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An Empirical Evaluation of the Sugar-Sweetened Beverage Tax and Its Implications on Health Policy and Tax Revenues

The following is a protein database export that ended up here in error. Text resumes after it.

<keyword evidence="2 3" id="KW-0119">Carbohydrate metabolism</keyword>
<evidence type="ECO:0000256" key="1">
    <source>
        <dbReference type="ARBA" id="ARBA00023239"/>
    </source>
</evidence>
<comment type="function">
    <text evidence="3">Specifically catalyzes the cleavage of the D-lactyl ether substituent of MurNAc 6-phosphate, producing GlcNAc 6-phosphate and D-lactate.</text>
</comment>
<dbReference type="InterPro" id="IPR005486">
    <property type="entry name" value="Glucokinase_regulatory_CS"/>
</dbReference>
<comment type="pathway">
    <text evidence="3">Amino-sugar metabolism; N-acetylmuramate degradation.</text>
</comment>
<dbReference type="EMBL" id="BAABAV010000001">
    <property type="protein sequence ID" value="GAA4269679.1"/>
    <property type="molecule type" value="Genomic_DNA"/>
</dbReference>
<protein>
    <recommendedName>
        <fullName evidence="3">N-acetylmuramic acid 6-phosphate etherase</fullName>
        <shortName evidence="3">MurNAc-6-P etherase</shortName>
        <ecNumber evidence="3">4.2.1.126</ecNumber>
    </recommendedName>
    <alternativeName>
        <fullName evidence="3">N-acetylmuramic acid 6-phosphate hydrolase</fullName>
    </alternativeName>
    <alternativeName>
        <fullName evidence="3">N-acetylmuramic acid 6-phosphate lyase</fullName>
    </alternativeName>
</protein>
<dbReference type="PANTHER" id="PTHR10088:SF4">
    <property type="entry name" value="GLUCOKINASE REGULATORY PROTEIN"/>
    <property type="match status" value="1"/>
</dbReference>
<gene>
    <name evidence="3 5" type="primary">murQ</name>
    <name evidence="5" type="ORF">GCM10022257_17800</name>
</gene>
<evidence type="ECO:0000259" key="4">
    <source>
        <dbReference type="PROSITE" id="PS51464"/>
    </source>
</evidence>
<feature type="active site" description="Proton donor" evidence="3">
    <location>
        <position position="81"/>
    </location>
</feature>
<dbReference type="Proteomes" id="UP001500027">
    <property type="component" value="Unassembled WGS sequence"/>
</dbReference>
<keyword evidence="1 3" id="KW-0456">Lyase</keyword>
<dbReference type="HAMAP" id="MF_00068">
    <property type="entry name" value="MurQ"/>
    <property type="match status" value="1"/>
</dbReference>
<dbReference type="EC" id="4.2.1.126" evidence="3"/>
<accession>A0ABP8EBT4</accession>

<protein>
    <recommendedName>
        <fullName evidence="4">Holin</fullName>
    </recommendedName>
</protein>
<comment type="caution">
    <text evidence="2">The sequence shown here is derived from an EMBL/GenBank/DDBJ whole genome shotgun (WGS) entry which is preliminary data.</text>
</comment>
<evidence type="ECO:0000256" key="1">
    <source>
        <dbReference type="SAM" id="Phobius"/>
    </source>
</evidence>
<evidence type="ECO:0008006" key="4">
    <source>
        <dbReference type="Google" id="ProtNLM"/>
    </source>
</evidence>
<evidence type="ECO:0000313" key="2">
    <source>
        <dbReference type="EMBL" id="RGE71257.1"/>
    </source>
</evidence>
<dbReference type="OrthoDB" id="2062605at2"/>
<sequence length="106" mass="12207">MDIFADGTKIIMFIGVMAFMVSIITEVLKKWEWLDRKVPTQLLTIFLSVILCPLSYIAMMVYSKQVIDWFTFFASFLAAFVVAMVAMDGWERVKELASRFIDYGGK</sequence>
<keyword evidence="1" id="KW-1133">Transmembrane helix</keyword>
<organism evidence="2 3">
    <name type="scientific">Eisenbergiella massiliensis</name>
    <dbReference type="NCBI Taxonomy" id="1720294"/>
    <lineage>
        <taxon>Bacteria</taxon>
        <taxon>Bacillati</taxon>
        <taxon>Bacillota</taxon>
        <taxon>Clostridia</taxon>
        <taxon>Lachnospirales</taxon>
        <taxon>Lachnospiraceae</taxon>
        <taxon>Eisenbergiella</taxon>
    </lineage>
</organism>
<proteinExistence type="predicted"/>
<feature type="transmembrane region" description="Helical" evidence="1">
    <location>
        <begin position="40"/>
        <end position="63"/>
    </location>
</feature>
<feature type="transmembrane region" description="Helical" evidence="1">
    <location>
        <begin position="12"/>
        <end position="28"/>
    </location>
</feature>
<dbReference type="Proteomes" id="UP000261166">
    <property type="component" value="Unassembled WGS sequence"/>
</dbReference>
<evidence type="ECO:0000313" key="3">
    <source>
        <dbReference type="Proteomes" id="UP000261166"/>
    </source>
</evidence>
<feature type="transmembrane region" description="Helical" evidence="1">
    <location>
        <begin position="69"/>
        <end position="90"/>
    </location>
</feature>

This study evaluates the effectiveness of the current tax on sugar-sweetened beverages (SSBs) to achieve its intended objectives of curbing excessive consumption and augmenting government revenues. The application of statistical modeling techniques on consumption data from the Family Income and Expenditure Survey (FIES) and price data from the Retail Price Survey for the Generation of CPI provided robust estimates for the total price elasticity of demand for soft drinks, powdered juice products, and concentrates/ready-to-drink (RTD) juice. Results strongly suggest that while the SSB tax led to significant price increases upon its enactment, sustained inflation and market dynamics have diminished this initial impact over time. The study also lends insights on how consumer behavior may affect SSB consumption patterns. The key findings suggest that adjustments to tax rates are necessary to enhance the effectiveness of the tax over longer time horizons. Proposed strategies include automatic adjustments based on inflation rates, transitioning to ad valorem taxes linked to product value, or sugar content-based taxation. These strategies address the challenges posed by excessive SSB consumption, promote healthier beverage choices, and maximize government revenues.


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